Tuesday, January 13, 2015


I received a wonderful gift the other day: a copy of the catalogue for the 1993 exhibition of Hiroshi Sugimoto at the Museum of Contemporary Art in Los Angeles.  The gift was a particularly timely one, because Sugimoto's images have been much on my mind of late.  Having found myself so much engaged by the busy activities of daily life and, especially, the concerns around the publication and promotion of my new book, I have been working, in meditation, with the notion of "big sky."  As I understand it, this is a way to release the mind from its busy preoccupations by recognizing them as petty and insignificant in the context of the vastness that surrounds us.  (Succeed in this and you'll be a happier person!)

What I see in Sugimoto's images is a study of both the restlessness of the ocean, in the foreground, and the implacable vastness of the distant sky.  In some of them the horizon--the division between the two--is clearly defined...  

(The images are taken from the official Sugimoto website) 
In others, it is blurred, or altogether indefinable...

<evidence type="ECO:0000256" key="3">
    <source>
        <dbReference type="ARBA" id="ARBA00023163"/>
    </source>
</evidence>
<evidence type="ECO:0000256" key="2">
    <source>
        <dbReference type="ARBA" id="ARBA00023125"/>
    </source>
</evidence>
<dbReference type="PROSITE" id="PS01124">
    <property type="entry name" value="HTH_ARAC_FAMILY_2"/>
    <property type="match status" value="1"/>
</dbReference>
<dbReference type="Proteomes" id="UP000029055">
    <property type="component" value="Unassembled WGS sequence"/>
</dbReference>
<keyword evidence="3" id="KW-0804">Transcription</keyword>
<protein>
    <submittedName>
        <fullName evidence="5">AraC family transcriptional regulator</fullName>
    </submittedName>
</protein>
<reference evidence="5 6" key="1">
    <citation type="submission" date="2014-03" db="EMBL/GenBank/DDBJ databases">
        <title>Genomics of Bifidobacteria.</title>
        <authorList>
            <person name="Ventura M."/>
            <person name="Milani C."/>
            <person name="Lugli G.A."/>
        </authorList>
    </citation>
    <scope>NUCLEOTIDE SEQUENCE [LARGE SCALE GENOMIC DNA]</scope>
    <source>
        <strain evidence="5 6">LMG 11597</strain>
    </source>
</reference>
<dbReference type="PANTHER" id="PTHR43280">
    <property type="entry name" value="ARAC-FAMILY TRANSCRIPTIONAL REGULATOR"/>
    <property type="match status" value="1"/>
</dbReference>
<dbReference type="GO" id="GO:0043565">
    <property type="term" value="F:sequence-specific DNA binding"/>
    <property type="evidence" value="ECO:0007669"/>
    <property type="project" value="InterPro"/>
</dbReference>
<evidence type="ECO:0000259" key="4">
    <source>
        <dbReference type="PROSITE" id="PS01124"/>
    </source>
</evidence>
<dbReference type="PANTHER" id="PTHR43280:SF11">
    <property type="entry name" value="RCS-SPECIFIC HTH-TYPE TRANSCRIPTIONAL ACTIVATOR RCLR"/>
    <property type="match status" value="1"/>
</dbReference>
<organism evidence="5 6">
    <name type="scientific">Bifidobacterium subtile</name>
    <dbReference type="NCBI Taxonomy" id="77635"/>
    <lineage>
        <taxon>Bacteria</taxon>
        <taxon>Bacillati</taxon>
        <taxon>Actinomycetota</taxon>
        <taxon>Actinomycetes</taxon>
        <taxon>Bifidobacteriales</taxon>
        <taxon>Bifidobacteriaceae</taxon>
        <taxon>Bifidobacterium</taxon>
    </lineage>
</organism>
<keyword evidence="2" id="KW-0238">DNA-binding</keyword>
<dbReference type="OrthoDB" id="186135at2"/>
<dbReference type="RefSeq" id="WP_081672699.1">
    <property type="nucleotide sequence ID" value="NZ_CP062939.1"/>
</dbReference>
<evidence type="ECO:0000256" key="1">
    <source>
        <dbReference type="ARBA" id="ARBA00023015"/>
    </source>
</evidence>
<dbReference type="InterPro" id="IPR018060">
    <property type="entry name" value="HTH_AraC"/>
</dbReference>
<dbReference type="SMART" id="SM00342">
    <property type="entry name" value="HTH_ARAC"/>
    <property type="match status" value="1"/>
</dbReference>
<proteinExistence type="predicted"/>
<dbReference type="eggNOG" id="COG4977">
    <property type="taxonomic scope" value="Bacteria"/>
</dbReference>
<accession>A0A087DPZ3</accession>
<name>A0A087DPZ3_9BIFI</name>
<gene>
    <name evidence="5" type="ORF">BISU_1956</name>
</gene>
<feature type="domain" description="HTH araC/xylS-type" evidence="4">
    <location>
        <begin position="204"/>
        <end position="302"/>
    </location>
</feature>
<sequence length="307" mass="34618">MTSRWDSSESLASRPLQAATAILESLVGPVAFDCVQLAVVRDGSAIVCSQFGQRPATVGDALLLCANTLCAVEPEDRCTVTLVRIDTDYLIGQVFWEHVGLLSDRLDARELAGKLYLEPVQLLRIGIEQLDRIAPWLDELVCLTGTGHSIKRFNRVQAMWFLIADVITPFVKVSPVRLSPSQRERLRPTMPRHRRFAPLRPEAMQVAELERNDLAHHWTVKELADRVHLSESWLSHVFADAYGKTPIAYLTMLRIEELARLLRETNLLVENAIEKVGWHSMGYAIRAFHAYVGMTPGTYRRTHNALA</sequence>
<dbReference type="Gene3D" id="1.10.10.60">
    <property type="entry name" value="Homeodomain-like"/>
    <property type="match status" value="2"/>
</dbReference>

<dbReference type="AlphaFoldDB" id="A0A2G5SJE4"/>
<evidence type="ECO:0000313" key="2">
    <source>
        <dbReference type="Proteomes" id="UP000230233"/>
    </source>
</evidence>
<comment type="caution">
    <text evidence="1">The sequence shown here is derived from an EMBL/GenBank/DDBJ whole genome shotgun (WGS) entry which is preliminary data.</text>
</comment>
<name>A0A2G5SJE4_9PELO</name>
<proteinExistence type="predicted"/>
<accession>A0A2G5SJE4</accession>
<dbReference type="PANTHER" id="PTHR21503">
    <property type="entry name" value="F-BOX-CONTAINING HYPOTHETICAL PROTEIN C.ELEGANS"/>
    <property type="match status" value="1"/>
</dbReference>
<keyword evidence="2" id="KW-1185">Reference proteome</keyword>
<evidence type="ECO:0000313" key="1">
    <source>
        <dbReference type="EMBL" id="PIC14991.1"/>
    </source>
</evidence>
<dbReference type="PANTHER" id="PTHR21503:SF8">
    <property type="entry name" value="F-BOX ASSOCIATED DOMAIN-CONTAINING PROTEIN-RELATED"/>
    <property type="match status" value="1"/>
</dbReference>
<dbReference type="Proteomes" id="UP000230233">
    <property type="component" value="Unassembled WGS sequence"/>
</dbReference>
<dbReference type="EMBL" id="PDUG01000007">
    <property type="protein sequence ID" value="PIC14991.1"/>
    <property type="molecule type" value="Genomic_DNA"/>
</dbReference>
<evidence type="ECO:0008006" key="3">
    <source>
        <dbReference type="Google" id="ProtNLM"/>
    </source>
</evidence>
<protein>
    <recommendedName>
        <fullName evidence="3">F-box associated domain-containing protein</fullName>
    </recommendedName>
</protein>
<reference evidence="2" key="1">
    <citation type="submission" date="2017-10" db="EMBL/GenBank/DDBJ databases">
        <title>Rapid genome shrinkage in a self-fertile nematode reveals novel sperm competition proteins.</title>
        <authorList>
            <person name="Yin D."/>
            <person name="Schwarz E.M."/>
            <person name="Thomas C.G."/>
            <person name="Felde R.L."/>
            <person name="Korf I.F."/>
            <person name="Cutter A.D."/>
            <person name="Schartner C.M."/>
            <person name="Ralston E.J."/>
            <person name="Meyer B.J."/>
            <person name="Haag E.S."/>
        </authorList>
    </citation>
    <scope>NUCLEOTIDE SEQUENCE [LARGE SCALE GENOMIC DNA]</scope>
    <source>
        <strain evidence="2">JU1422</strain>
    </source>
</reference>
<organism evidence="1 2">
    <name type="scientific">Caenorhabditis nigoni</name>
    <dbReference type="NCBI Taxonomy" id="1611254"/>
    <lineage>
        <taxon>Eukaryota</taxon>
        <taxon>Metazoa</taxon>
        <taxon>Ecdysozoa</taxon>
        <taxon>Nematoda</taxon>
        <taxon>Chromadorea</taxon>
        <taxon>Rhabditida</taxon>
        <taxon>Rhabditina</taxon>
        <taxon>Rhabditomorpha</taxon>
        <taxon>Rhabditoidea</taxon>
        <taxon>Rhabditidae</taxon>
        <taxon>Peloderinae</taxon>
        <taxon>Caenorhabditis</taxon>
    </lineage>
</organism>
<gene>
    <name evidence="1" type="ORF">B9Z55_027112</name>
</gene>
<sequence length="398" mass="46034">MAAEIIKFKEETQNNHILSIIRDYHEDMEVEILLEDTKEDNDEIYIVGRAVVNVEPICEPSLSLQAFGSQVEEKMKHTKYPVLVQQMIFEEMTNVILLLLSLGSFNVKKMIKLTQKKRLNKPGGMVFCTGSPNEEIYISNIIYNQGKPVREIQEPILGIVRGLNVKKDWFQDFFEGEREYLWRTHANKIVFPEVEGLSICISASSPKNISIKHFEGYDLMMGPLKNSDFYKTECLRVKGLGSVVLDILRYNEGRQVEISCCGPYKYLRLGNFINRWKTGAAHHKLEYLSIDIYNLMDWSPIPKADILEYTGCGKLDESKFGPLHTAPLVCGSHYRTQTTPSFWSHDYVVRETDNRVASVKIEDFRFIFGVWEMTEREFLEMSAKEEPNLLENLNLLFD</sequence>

This is exactly my experience.  Sometimes I think I see things clearly, sometimes I get lost in confusion.  Sometimes my mind engages with appearances--with what we call "reality"--sometimes it shifts toward the indefinable clarity of the pure light above.  Sometimes, most often, the distinction between the two is unclear, and it takes effort to get focused and concentrated.

The second gift?  Yesterday, in a related context, I received a copy of Ken McLeod's weekly Unfettered Mind newsletter in my inbox.  His "practical tip" for the week was to "be clear about what you are seeking."  He included three versions of The Four Teachings of Gampopa.  The first reads: 
Let my heart turn to practice.
Let practice become a path.
Let this path dissolve confusion.
Let confusion become wisdom.
The second, "more traditional" version of the same text: 
May my mind turn to the Dharma.
May Dharma become the path.
May the path dispel confusion.
May confusion arise in wisdom.
Ken's freer, more recent version reads:
Let me clear about what I am seeking.
Let me follow this path without compromise.
Let me see confusion and difficulty as the path.
Let me find understanding in confusion itself.
His glossary suggests that we ask, about meditation practice: Why am I doing this?  Then "listen and feel, feel and listen" for the small voice that led us to practice in the first place.  To feel it "in our hearts."

As with most things Buddhist, this sounds simple, but it's a huge challenge.  The question comes at a good time for me.  This is one of those times when the practice begins to feel like an obligation.  I do it more because I'm afraid of breaking the habit than out of inner necessity.

Why am I doing this?  What is it that I'm seeking?  Is it possible that Sugimoto provides me with the answer?  There must be some reason why his images are so much on my mind...

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